Ejaculation and Erections

While erections happen from birth, during puberty, people start being able to ejaculate when they orgasm. While ejaculation usually happens during sex or masturbation, it can also happen while you sleep. That’s totally normal and is called a “wet dream”. This means you might sometimes wake up with some semen in your sheets or underwear.

While it’s often a sign of being sexually excited, erections – or boners – can happen for many reasons, especially during puberty. Getting erections at “random” times is a normal part of this time of transition and hormonal changes. Some of us may feel embarrassed or frustrated about those random boners, but it will pass in time. Some people will use tricks like sitting down at their desks, putting a backpack or jacket in front of them, or going to the bathroom to wait it out. 

Once someone can ejaculate – or ‘come’, it’s important to know that if vaginal sex happens without a condom on, coming inside of the vagina means that sperm is getting into the vaginal canal and travelling up into the cervix and beyond. This means that pregnancy is possible if this happens at the time of the month when your partner is fertile. Most people are not aware of exactly when they are fertile and so, it’s risky to rely only on timing as your way to avoid getting pregnant. If you are NOT trying to get pregnant, there are lots of great ways to reduce the risk of getting pregnant, and of getting an STI. 

For more information on puberty, click here.

Menstruation

Puberty is the time when those of us who have ovaries will get their menarche, which is the first menstrual period. Around the same time each month, an egg is released from one of your ovaries. When that happens, your body starts preparing itself for a possible pregnancy by thickening the walls of the uterus. If the egg isn’t fertilized (by meeting with sperm), then the extra lining, which is made of blood, comes out of the vaginal opening. That’s a period. Once a month (approximately, as cycles can vary from 21 days long to 35 days long), you bleed from your vagina for a few days (from approximately two to five days, although that can be pretty irregular at first).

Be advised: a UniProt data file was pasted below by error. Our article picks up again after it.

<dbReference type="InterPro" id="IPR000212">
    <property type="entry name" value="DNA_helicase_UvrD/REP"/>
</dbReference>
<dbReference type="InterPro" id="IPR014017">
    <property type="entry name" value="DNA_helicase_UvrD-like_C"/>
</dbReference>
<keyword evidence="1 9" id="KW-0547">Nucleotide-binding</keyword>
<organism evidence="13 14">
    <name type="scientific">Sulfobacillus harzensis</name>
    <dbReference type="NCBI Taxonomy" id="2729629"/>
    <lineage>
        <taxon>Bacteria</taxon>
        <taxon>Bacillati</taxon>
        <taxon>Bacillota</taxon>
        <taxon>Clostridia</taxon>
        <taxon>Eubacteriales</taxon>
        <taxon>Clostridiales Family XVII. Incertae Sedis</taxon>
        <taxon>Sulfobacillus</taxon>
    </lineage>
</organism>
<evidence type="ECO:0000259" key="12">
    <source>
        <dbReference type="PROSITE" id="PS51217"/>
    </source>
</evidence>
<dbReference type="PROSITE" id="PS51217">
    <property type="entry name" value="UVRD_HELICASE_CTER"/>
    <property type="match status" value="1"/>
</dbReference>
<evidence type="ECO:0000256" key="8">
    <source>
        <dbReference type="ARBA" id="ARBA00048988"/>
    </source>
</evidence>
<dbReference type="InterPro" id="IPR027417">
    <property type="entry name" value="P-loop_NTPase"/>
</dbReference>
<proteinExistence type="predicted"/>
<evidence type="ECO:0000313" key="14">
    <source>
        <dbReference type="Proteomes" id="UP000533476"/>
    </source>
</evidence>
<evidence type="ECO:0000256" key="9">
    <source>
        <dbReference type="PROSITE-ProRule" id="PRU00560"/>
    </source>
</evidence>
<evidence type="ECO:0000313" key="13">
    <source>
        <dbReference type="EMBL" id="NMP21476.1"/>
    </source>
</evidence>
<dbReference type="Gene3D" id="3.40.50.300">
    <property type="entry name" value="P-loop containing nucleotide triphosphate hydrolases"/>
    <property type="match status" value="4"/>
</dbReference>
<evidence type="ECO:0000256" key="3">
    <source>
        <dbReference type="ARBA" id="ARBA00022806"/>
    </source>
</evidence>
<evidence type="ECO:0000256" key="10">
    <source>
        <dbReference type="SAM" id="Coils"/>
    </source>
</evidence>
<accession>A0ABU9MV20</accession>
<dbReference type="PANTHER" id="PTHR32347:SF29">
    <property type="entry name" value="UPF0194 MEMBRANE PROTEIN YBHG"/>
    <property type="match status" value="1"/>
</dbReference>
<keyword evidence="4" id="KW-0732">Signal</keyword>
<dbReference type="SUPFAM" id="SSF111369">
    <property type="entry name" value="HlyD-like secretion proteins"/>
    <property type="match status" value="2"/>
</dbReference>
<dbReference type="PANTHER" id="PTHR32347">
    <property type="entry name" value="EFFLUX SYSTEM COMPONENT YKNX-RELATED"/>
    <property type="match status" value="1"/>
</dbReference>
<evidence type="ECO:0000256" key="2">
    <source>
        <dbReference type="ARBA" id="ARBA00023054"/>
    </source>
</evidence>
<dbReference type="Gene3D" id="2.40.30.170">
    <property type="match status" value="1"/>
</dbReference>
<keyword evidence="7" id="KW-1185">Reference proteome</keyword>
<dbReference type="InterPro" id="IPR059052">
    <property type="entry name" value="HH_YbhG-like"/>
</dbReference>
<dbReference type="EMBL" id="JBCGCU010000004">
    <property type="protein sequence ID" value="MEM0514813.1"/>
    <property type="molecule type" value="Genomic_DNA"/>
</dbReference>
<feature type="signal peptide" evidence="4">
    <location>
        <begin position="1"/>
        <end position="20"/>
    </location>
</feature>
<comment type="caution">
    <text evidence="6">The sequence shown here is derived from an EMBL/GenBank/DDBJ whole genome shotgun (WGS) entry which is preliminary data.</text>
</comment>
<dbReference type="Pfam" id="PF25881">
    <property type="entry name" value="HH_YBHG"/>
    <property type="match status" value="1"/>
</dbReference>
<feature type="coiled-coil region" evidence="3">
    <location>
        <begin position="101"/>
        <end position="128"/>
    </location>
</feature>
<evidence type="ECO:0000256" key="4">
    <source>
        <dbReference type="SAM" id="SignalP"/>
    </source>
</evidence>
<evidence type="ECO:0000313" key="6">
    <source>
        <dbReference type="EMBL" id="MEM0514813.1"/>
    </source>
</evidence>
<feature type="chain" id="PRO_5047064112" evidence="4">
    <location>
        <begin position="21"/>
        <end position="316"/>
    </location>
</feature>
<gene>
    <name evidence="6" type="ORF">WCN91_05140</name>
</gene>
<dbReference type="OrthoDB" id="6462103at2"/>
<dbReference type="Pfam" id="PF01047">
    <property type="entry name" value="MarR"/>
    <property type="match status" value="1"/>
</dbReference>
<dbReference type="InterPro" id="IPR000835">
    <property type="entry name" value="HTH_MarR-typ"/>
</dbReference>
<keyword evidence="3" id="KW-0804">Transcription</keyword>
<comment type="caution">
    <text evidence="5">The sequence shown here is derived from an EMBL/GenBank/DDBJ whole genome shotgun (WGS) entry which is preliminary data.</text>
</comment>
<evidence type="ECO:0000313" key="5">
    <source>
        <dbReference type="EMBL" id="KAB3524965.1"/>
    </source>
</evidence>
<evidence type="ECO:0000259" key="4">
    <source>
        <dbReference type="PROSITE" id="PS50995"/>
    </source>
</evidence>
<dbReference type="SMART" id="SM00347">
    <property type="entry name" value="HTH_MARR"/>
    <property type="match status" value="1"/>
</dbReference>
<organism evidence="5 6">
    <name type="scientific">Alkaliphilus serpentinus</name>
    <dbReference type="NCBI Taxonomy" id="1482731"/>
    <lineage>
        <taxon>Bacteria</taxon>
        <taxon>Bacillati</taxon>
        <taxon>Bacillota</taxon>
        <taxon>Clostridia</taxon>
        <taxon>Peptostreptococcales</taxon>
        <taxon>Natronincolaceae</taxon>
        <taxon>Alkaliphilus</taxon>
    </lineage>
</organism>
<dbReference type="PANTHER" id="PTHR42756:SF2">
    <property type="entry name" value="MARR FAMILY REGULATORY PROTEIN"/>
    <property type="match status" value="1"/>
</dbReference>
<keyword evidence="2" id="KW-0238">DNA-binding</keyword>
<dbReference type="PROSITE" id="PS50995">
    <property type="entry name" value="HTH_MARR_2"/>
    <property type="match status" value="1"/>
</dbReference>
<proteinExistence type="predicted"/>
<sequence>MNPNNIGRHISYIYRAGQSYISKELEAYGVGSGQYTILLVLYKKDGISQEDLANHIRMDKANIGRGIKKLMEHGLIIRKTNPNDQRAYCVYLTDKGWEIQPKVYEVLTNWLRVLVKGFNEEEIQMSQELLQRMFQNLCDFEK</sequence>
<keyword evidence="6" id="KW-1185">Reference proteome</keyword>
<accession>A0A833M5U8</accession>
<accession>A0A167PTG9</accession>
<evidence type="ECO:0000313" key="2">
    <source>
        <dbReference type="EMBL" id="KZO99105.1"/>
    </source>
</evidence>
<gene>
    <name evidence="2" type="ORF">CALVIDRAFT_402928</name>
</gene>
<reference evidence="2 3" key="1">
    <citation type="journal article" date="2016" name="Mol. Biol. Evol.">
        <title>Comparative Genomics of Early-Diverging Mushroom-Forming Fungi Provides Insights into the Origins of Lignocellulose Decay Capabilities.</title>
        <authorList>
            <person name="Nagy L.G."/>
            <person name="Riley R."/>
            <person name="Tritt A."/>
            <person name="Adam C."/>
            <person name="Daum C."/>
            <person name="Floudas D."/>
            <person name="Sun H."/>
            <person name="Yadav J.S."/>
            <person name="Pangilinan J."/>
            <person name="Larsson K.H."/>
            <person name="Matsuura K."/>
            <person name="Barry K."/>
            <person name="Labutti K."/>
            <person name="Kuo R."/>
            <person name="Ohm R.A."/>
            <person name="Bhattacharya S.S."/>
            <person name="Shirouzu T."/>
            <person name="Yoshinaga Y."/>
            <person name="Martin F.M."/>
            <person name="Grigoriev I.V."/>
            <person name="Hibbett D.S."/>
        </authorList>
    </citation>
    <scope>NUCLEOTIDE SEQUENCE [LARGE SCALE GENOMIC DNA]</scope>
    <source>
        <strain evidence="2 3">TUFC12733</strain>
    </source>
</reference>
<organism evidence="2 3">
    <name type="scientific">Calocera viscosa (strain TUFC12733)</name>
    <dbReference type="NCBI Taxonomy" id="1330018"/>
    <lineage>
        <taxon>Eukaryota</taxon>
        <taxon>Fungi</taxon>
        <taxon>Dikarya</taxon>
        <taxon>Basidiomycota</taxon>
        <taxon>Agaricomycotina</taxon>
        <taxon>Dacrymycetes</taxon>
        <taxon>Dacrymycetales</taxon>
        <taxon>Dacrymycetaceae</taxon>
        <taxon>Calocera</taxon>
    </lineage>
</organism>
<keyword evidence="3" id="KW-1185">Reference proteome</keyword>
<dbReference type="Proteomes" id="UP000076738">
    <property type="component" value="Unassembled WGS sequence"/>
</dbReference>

Everyone’s periods will look a bit different, both in terms of when they start happening and also in terms of the amount of blood that comes out, how long they last, and what side-effects they experience (cramping, headaches, and diarrhea are common). 

This can sound nerve-wracking at first, but there are many great ways to manage having your period. Many people choose to use either tampons (which are highly absorbent cotton cylinders you insert into the vagina – they come in different sizes) or pads (an absorbent pad of cotton that sticks to your underwear), or menstrual cups (a reusable, washable cup that catches your menstrual blood). For more on these options, read here. 

When it comes to the aches and pains and cramps of periods, taking a warm bath or sitting with a heating pad on your lower back or abdomen can help, and so can taking over-the-counter pain relievers (like ibuprophen or acetaminophen). 

Some of us may experience more pronounced mood swings around our periods. If you experience symptoms that make it hard to function, to be around people or if you experience intense pain, it is important to seek support from family and health care providers. Some of us can get really depressed or anxious before our period start. Some of us may have endometriosis which can cause extremely painful cramping. Make sure you get the support you deserve!

For more information on puberty for those of us with ovaries, click here.

 

Puberty while Trans and/or non-binary: Puberty can be a tough time for young people who experience gender dysphoria. Gender dysphoria is when someone doesn’t identify with the sex they were assigned at birth and feel tough emotions because of the disconnect between how people perceive them and how they feel. Some people can feel distress about their body and the way others may see them because their gender doesn’t fit with their assigned sex. Puberty can make this gender dysphoria feel more intense, because suddenly, you are experiencing emotional and physical changes that might not feel aligned with your gender. If you are having a hard time with gender dysphoria, you don’t have to deal with this alone. You deserve support.